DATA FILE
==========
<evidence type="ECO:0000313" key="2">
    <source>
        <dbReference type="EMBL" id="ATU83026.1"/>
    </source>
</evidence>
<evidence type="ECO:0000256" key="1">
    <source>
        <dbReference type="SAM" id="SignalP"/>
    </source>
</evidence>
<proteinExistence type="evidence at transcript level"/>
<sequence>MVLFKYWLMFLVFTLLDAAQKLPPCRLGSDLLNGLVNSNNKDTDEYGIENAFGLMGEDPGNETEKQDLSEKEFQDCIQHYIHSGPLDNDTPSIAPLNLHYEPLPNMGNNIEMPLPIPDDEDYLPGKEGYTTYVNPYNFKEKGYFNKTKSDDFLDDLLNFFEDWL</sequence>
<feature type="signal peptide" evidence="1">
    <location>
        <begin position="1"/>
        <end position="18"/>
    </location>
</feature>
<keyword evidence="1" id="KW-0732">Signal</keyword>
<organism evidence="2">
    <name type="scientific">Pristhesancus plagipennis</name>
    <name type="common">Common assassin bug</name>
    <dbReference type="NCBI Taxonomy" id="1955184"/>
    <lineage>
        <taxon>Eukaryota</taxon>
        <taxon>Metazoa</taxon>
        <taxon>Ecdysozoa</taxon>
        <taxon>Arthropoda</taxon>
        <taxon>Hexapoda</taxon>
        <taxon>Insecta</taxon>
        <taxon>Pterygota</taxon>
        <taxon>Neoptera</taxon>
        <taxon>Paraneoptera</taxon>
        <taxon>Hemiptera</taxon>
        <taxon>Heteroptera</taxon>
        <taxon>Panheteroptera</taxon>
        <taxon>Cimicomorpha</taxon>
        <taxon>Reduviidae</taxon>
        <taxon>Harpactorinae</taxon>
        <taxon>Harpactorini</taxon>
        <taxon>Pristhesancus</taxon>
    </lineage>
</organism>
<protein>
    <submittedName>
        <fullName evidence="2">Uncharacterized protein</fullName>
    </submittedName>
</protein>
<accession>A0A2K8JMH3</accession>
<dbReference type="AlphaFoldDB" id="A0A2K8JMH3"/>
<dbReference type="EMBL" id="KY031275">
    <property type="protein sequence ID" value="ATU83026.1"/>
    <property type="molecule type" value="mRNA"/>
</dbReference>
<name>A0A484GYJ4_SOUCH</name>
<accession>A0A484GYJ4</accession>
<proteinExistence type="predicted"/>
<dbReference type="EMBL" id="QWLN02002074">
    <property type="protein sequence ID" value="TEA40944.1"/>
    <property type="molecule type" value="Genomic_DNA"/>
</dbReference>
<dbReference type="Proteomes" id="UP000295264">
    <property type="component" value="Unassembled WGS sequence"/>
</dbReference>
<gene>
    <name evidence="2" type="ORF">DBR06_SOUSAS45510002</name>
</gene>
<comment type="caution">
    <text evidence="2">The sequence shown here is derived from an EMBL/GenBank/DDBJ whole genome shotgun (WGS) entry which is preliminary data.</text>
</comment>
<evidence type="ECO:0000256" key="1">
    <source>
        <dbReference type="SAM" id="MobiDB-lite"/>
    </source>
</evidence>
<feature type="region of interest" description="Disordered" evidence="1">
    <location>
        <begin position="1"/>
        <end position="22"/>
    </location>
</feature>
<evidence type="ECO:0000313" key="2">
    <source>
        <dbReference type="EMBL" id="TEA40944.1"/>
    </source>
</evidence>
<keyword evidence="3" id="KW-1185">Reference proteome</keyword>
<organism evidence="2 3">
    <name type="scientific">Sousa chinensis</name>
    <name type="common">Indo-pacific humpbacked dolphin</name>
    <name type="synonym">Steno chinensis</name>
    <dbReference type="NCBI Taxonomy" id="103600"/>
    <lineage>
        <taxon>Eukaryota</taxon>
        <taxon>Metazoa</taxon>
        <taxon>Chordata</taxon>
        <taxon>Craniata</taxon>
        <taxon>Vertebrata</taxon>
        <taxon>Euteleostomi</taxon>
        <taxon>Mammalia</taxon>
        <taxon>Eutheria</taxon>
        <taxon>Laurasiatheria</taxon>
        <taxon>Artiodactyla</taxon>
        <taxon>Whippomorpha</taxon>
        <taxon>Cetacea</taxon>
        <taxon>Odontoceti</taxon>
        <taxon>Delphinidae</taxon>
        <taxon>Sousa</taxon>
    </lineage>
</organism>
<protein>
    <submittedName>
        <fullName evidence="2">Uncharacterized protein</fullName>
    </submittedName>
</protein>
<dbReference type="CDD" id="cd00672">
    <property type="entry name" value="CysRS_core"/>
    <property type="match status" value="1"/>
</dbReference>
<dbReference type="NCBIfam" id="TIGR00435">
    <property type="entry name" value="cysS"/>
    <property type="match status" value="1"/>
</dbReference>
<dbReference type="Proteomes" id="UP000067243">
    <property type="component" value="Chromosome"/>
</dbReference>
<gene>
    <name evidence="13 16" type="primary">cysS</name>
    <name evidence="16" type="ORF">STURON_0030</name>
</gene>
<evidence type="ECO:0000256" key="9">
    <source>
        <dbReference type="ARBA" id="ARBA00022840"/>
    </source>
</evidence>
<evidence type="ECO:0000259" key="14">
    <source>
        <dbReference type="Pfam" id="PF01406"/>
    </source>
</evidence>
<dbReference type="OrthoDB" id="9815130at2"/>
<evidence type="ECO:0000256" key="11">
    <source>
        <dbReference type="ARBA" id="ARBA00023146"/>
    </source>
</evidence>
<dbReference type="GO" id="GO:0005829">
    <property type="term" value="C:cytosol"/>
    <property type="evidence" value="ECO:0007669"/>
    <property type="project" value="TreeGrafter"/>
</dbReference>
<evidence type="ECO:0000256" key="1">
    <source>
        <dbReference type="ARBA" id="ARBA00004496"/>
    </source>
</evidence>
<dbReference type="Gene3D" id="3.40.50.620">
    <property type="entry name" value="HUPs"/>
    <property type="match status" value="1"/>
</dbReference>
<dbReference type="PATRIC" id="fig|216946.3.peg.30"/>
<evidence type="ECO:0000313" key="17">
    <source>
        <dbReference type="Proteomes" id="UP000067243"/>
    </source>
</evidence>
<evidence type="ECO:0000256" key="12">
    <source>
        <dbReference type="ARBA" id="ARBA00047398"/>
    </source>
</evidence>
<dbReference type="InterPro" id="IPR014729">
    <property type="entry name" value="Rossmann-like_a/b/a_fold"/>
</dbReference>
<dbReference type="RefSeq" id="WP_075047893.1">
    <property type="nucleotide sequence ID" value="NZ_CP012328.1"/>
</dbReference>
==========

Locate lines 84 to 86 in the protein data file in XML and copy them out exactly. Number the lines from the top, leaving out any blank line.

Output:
        <dbReference type="EMBL" id="TEA40944.1"/>
    </source>
</evidence>